Tag Archive for Earth and Environmental Sciences
by Hannah Norman '16 •
Students from Associate Professor of Earth and Environmental Sciences Timothy Ku’s Environmental Geochemistry class presented their findings regarding the geochemical makeup of Lake Hayward in East Haddam, Conn., to almost two dozen members of the Lake Hayward and Wesleyan communities on Dec. 2 in a presentation at the Russell House. The class is part of Wesleyan’s Service Learning Program spearheaded by Rob Rosenthal, director of Allbritton Center for the Study of Public Life, the John E. Andrus Professor of Sociology.
“Working in science, it’s always fulfilling when you have people who care about the information you’re looking at,” said Zachary Kaufman ‘16.
During the project, students collected samples and conducted lab work to analyze the lake’s eutrophication, or the process by which bodies of water are made more well-nourished and nutrient rich. While the process occurs naturally in all lakes, human activity can expedite the occurrence and cause ecological impacts and a rise in fish mortality, among other things. Students’ findings showed that there is nothing concerning about Lake Hayward’s current geochemical makeup.
“The students were enthusiastic and engaged,” said Randy Miller, a member of the Lake Hayward community who worked with students and attended the event. “We would do this again in a heartbeat.” (Photos below by Hannah Norman ’16)
by Lauren Rubenstein •
Four Wesleyan undergraduates and a faculty member received awards in the latest call for proposals from NASA’s Connecticut Space Grant Consortium.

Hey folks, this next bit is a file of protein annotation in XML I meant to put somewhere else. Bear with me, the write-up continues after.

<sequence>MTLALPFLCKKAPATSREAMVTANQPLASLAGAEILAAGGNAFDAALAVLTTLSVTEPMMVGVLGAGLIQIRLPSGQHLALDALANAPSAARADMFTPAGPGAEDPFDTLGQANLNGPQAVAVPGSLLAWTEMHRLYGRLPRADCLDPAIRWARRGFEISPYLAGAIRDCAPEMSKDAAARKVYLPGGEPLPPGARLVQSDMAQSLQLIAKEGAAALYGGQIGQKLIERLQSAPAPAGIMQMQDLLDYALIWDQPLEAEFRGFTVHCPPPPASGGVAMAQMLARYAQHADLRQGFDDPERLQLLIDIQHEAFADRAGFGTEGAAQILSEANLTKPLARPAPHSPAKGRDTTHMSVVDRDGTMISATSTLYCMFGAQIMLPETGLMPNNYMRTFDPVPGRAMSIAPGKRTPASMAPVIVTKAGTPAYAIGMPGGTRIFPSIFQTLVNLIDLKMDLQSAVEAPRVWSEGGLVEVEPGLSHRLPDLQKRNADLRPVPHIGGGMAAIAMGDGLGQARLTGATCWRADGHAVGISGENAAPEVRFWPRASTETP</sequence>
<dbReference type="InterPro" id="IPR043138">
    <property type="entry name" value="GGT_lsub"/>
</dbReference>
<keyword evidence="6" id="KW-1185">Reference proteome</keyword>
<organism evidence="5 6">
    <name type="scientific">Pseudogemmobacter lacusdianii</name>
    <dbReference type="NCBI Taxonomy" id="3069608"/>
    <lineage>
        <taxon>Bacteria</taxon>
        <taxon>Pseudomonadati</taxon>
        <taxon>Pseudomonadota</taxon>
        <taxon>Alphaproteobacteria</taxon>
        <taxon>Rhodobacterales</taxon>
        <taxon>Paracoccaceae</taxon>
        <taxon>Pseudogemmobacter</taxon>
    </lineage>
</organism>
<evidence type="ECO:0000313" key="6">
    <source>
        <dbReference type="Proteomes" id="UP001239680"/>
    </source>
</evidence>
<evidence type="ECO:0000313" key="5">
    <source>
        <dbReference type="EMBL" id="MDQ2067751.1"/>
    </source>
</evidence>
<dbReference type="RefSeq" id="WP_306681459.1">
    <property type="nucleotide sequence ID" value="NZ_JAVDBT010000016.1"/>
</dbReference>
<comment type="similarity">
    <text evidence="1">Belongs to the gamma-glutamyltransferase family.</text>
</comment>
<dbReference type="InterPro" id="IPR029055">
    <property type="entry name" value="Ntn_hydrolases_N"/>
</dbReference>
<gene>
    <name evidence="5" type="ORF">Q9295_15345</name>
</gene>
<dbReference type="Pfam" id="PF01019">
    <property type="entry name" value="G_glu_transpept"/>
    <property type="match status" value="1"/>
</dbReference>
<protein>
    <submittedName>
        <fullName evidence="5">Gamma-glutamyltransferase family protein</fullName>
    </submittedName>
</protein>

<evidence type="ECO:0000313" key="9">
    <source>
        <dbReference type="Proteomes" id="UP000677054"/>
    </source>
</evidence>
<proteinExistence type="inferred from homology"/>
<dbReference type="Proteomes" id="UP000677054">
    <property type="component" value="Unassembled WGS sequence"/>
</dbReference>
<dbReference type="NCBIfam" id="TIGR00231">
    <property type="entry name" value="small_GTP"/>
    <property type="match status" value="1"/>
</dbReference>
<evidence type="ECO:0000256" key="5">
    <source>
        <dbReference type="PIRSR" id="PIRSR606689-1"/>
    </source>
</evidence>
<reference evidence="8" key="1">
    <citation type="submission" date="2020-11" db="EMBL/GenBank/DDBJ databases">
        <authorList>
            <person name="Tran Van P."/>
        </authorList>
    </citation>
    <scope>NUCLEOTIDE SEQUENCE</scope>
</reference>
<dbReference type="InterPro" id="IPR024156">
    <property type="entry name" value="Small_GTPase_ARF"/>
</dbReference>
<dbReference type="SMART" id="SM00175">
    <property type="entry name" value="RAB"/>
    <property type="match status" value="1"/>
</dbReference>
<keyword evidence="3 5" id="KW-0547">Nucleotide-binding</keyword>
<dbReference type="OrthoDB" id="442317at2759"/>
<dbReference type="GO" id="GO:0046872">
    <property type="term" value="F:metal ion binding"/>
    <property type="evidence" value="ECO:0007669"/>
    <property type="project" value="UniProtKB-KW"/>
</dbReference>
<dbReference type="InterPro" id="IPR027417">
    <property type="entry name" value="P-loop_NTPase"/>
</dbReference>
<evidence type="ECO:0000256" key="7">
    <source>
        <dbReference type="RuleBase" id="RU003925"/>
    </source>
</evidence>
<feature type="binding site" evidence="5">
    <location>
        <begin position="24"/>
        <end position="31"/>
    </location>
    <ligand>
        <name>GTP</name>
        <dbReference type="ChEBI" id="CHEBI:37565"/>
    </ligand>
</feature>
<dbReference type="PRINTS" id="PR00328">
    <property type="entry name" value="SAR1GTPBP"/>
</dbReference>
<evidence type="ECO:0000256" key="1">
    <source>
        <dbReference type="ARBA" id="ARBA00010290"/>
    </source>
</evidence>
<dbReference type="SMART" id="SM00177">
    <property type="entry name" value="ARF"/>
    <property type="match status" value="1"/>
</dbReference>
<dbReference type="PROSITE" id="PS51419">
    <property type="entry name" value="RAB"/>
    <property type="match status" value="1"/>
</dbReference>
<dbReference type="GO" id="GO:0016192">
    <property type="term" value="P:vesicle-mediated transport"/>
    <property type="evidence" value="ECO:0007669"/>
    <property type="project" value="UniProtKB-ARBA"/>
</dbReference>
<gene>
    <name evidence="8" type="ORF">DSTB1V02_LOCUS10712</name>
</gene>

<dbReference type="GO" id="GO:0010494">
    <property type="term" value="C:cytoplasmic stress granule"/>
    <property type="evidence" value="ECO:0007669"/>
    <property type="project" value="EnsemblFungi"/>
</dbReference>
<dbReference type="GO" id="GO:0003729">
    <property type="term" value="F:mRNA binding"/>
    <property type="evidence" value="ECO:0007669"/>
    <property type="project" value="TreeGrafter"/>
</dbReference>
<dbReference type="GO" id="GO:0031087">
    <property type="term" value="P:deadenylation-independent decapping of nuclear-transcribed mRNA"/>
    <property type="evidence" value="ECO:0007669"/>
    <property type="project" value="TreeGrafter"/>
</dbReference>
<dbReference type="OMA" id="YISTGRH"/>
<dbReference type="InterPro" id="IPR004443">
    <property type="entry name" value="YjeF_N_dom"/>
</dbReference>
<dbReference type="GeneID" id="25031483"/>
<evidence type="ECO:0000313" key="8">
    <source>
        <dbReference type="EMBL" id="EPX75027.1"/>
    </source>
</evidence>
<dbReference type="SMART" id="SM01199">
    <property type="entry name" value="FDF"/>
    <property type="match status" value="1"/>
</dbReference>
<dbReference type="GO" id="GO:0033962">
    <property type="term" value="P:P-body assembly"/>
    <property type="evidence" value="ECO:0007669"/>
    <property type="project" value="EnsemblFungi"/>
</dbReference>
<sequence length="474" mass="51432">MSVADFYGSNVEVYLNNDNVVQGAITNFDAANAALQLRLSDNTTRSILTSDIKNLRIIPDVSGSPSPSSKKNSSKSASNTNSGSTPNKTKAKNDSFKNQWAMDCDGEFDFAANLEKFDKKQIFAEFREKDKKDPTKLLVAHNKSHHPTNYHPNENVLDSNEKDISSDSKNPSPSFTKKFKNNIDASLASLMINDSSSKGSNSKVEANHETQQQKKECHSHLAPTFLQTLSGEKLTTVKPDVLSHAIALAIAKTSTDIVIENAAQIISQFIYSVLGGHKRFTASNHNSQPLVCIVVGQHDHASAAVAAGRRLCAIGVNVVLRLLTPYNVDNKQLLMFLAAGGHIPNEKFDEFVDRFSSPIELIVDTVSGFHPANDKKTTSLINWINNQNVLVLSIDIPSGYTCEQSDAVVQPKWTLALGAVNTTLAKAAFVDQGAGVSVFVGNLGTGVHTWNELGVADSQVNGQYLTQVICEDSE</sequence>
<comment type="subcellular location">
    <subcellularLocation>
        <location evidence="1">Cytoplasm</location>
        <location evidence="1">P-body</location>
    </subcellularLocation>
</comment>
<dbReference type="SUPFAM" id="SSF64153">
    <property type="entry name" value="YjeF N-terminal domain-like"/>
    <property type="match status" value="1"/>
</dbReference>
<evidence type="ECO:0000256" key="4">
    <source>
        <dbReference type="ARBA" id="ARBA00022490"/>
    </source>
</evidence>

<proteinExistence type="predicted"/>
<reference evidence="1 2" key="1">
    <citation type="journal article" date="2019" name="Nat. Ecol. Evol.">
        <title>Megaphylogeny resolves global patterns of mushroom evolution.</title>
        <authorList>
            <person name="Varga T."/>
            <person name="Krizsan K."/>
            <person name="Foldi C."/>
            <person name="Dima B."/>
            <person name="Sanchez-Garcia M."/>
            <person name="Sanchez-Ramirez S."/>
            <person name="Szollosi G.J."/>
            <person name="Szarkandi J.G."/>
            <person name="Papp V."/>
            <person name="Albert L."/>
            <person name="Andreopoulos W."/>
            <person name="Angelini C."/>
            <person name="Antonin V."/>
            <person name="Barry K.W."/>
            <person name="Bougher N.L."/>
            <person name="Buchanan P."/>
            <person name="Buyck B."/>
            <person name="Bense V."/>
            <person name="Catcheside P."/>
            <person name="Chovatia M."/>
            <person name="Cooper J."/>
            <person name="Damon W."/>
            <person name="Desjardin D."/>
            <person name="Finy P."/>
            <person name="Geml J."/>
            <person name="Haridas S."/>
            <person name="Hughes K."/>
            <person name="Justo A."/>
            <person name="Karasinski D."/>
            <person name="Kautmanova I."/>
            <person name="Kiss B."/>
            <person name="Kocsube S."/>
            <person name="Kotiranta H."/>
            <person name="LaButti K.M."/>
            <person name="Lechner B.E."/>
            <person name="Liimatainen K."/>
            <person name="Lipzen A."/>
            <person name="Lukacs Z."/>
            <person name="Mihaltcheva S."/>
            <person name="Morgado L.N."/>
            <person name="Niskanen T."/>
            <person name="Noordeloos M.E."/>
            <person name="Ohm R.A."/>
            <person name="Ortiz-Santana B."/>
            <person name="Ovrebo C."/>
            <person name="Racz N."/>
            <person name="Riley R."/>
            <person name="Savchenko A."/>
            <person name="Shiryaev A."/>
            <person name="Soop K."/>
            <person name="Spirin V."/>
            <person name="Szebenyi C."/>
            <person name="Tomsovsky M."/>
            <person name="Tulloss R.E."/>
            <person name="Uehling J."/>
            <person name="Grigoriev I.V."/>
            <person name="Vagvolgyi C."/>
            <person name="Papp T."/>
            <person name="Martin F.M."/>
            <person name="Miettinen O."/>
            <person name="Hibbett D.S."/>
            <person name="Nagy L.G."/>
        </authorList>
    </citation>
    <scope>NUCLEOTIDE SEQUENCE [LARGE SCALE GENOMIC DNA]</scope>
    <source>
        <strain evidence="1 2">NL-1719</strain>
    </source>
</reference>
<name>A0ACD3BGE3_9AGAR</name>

Astronomy major Rachel Aronow ’17 was awarded an Undergraduate Research Fellowship in the amount of $5,000 for her project, “Planet Formation and Stellar Characteristics in Tatooine-like Systems.” She is working with Bill Herbst, the John Monroe Van Vleck Professor of Astronomy, studying Tatooine-like systems (named after the fabled home system of Luke Skywalker), which are planet-forming disks that surround a close pair of stars that are in orbit around each other. Aronow conducted research with Herbst last summer, and these funds will support further work this academic year and possibly next summer.
Two students each received Student Travel Grants of $1,000. Melissa Lowe ’17, an earth and environmental sciences major, is working with James Greenwood, assistant professor of earth and environmental sciences, and will use the travel grant to present research at the Lunary and Planetary Conference in Houston, Tx. in March. Jesse Tarnas ’16, an astronomy and physics double major with a minor in planetary science, is working with Seth Redfield, associate professor of astronomy, associate professor of integrative sciences, on a project using data from the Kepler Space Telescope to measure the atmospheric and planetary properties of distant exoplanets. He is working on a senior thesis and will present preliminary results at the American Astronomical Society meeting in Florida this winter. He is also attending the American Geophysical Union meeting in San Francisco to present research he did as part of a summer research program at NASA Ames Space Academy.